San Joaquin Regional Transit District Debuts Tactile, “Talking” Maps for Visually Impaired Riders

The tactile maps have a key that can be read in braille or by pressing an audio "smart pen" to the paper to receive audio instructions. Photo courtesy Joni Bauer
The tactile maps have a key that can be read in braille or by pressing an audio "smart pen" to the paper to receive audio instructions. Photo courtesy Joni Bauer

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San Joaquin Regional Transit District (RTD) launched a new service to make riding its system easier for people who are visually impaired and blind. The new “Talk to Me” audio and tactile maps of RTD stations are available now for people who need them, as well as for advocates and specialists working with visually impaired clients on how to get from point A to point B.

The tactile RTD maps are spiral-bound in a large book. Each page has an overview of a transit station, with descriptions of the station and instructions on where to board the bus and where the restrooms and ticket counters are located. It also points out any architectural barriers. The maps are currently available to borrow at four RTD transit stations: Downtown Stockton, Manteca, Lodi, and Tracy.

The maps were created by the Media and Accessible Design Lab team at Lighthouse, a San Francisco-based nonprofit. They have an uncluttered design, and are printed in high contrast color. They include embossed lines that people can run their fingers along, and have labels, key, and instructions in braille.

The map is paired with a Livescribe pen that “talks” to the user by giving audio information when it is tapped on different areas of the map. It works by responding to a microdot pattern printed on the map, using digital data capture technology developed by Anoto. The maps are simple enough for a sighted person to use, and provide a wealth of information to visually impaired and blind people.

Joni Bauer, an orientation and mobility specialist at the Stockton-based Community Center for the Blind and Visually Impaired, works with clients who range from people blind since birth to ones gradually losing their sight. She said that not all of them read braille, and the “talking” feature of the map is useful for people learning to navigate the transit system.

“It’s a great teaching tool,” Bauer said.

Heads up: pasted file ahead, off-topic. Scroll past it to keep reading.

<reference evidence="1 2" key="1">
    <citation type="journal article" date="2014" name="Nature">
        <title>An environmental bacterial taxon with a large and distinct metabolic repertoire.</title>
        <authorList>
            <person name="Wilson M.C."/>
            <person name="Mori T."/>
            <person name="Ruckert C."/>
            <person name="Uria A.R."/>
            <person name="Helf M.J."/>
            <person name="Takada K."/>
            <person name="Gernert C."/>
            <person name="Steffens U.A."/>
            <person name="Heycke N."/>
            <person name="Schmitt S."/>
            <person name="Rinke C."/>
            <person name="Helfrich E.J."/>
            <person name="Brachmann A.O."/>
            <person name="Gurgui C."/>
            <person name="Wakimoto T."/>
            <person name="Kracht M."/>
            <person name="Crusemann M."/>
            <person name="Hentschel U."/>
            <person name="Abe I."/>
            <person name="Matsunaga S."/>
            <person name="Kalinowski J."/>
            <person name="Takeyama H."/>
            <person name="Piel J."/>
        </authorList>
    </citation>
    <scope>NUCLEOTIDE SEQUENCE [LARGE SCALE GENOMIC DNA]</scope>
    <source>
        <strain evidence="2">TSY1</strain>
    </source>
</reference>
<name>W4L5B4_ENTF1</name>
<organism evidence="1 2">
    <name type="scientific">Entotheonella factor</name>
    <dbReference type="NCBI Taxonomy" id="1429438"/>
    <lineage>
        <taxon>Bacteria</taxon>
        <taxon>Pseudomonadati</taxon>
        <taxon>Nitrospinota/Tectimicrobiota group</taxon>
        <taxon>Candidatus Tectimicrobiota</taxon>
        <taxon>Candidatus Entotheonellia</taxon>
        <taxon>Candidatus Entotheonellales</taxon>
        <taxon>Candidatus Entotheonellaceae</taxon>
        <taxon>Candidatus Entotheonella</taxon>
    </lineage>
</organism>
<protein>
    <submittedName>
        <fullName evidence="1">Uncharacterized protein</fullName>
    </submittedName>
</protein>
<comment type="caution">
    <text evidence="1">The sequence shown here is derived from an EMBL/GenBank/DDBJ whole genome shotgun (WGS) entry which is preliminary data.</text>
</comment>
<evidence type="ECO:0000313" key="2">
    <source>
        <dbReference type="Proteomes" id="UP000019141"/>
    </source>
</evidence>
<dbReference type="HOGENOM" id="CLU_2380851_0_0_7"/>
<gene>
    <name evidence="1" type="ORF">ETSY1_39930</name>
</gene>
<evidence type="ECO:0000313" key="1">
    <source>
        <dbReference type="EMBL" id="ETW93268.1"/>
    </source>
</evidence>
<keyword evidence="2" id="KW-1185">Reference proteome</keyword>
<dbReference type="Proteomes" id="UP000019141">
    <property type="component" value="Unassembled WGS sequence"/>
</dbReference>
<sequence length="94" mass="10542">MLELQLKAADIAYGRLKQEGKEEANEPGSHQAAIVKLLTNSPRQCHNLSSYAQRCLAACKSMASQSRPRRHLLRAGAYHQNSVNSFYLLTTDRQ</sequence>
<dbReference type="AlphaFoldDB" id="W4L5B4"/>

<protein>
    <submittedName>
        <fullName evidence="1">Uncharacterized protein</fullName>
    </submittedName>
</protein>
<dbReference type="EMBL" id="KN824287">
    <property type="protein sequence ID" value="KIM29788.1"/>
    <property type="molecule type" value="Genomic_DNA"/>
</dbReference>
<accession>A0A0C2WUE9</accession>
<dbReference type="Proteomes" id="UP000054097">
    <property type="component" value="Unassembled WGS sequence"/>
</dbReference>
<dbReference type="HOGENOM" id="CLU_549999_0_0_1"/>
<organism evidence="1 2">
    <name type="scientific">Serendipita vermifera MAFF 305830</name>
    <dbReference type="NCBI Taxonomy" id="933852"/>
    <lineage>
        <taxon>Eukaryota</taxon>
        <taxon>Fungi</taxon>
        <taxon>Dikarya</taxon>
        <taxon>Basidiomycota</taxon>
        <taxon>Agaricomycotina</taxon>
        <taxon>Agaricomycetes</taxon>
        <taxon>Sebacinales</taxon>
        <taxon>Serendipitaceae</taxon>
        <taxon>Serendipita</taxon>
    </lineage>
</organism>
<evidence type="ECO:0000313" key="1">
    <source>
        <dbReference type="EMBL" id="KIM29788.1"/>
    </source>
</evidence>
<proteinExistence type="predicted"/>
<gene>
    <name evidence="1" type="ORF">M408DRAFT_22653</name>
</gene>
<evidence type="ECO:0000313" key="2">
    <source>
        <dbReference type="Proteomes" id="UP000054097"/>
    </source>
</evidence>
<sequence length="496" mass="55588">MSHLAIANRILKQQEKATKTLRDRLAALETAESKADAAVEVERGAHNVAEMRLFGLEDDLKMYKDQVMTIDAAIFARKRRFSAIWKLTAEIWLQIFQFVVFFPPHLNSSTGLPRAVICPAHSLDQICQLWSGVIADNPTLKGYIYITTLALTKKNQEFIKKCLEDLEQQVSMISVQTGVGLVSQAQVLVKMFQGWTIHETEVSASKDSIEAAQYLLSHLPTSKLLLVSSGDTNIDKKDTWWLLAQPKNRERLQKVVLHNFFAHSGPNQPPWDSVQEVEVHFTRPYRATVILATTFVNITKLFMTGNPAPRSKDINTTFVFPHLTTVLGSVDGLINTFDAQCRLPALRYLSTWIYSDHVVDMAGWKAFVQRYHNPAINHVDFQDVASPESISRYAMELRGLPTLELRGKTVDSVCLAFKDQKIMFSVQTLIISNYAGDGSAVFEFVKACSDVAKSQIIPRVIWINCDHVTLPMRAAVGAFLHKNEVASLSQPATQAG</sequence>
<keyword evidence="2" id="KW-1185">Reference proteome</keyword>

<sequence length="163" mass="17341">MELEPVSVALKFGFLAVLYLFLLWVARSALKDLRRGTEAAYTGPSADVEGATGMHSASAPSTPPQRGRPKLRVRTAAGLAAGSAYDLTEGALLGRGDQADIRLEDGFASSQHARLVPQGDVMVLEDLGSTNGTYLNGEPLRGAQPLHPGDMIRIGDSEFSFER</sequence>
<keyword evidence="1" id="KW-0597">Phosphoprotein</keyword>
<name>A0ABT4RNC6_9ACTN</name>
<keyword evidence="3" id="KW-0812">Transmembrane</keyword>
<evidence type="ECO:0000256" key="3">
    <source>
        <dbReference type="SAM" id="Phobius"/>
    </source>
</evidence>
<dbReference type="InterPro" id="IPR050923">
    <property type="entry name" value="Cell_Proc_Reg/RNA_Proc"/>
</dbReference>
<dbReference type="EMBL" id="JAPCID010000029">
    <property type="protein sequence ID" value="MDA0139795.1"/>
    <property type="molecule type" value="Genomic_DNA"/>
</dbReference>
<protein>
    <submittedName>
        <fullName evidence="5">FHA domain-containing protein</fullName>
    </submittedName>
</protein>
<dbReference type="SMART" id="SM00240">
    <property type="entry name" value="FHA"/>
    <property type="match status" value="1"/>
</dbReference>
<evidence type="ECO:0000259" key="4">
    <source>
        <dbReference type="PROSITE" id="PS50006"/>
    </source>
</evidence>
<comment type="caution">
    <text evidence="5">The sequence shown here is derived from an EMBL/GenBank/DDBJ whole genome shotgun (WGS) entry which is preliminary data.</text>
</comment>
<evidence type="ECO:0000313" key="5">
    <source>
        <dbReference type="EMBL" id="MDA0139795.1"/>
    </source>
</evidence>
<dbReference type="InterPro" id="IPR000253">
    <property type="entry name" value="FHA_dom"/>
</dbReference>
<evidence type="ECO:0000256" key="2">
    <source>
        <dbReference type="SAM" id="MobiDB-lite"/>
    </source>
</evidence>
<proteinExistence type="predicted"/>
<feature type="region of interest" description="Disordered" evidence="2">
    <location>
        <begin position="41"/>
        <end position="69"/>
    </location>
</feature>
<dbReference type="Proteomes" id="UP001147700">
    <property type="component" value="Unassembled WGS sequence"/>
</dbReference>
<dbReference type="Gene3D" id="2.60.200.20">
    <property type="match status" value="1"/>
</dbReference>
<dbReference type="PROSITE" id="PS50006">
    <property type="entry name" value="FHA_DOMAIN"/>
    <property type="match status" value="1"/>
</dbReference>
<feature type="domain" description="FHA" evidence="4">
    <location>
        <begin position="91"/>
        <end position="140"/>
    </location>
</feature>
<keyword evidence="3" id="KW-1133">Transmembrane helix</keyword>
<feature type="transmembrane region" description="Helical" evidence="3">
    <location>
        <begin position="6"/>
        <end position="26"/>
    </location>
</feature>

Nastassja Green, 26, rides RTD’s Hopper, a smaller bus that frequently deviates from its usual fixed route to drop people off closer to their desired destinations. She said RTD’s services are very useful to blind riders like herself, and the bus drivers she has encountered are helpful, but in the end “it’s still about orientation.”

“The maps can pinpoint certain things,” Green said.

Green has been blind since birth. She helped Bauer with the project by giving feedback on drafts of the tactile maps. She said she wishes they were more widely available, and for more than just transit—she would use them to navigate airports, or her neighborhood, or to find a good local place to eat.

Will Butler, communications director for Lighthouse for the Blind, says that one of the big problems faced by people with visual impairment or blindness is missing out on an overview of any given location. The embossed lines on the maps are an attempt to help create that overview.

“We (sighted) people really take for granted being able to glance at a map and know where we are,” he said.

LightHouse’s tactile and audio maps are already used by BART and the Muni system in the Bay Area, but San Joaquin RTD is the first transit agency in the Central Valley to take advantage of this resource. The organization also creates tactile maps for state parks and museums, and is working on software that will allow anybody to print a tactile map at home, with the right equipment.

“Everything that we do for the blind community comes back to mobility,” said Butler. Because most wayfinding systems are designed visually, he said, Lighthouse spends “a lot of time making mobility more adaptive.”

There are other high-tech resources that help visually impaired and blind people navigate their surroundings, such as BlindSquare, a GPS app, and Be My Eyes, an app that allows users to access visual assistance. But Butler points out that there is a lot of information to be learned through touch.

“Tactile literacy in general, across the board, is still a pretty unexplored realm,” he said.

Like all public transit agencies, RTD has to abide by the American with Disabilities Act by removing barriers to access for persons who are visually impaired and blind. The agency is required to provide a menu of resources such as paratransit, kneeling buses, braille signage, and audio assistance at fare dispensing machines.

Bauer also serves on RTD’s board of directors, and she brought the tactile map idea to RTD after meeting LightHouse for the Blind staff at a conference and exploring the maps they created for Muni and BART. She thought her organization’s approximately 200 clients, many of whom rely on public transit as their main source of transportation, would benefit from having access to them.

“And RTD just ran with it,” she said.

Terry Williams, public information officer with RTD, said the project cost $15,000, and required a lot of collaboration between agencies to make sure the maps are easy to use and the information on them is correct. Starting in January 2018, RTD will be changing some of its routes and stops, and will add a new station, but all the agency needs to do is call LightHouse and have them produce a new map page.

“It’s an evolving document and will likely become more useful as changes to the system occur,” Williams said.



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